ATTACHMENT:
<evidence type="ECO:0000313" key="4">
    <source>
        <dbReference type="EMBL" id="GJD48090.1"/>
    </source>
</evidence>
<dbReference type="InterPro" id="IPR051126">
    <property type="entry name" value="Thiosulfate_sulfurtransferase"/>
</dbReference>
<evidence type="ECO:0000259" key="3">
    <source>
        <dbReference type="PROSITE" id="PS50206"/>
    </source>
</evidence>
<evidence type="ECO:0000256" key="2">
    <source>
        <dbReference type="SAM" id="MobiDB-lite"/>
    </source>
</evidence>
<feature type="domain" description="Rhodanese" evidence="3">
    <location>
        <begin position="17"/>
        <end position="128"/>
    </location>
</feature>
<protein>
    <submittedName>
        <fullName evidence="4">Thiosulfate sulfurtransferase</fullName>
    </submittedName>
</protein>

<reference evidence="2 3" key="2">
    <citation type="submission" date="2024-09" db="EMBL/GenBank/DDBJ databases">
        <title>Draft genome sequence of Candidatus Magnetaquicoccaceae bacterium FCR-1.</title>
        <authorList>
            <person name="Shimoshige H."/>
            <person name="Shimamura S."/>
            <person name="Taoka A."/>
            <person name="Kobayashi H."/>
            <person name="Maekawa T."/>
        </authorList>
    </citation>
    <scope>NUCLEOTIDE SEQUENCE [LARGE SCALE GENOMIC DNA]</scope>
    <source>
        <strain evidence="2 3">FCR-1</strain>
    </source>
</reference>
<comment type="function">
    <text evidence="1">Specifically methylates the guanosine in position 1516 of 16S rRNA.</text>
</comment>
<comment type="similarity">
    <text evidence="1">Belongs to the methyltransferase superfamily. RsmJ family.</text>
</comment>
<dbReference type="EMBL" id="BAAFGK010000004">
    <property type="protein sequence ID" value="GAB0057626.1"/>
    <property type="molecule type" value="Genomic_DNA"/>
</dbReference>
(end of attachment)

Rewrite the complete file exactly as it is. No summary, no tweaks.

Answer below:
<evidence type="ECO:0000313" key="4">
    <source>
        <dbReference type="EMBL" id="GJD48090.1"/>
    </source>
</evidence>
<dbReference type="InterPro" id="IPR051126">
    <property type="entry name" value="Thiosulfate_sulfurtransferase"/>
</dbReference>
<evidence type="ECO:0000259" key="3">
    <source>
        <dbReference type="PROSITE" id="PS50206"/>
    </source>
</evidence>
<evidence type="ECO:0000256" key="2">
    <source>
        <dbReference type="SAM" id="MobiDB-lite"/>
    </source>
</evidence>
<feature type="domain" description="Rhodanese" evidence="3">
    <location>
        <begin position="17"/>
        <end position="128"/>
    </location>
</feature>
<protein>
    <submittedName>
        <fullName evidence="4">Thiosulfate sulfurtransferase</fullName>
    </submittedName>
</protein>

<reference evidence="2 3" key="2">
    <citation type="submission" date="2024-09" db="EMBL/GenBank/DDBJ databases">
        <title>Draft genome sequence of Candidatus Magnetaquicoccaceae bacterium FCR-1.</title>
        <authorList>
            <person name="Shimoshige H."/>
            <person name="Shimamura S."/>
            <person name="Taoka A."/>
            <person name="Kobayashi H."/>
            <person name="Maekawa T."/>
        </authorList>
    </citation>
    <scope>NUCLEOTIDE SEQUENCE [LARGE SCALE GENOMIC DNA]</scope>
    <source>
        <strain evidence="2 3">FCR-1</strain>
    </source>
</reference>
<comment type="function">
    <text evidence="1">Specifically methylates the guanosine in position 1516 of 16S rRNA.</text>
</comment>
<comment type="similarity">
    <text evidence="1">Belongs to the methyltransferase superfamily. RsmJ family.</text>
</comment>
<dbReference type="EMBL" id="BAAFGK010000004">
    <property type="protein sequence ID" value="GAB0057626.1"/>
    <property type="molecule type" value="Genomic_DNA"/>
</dbReference>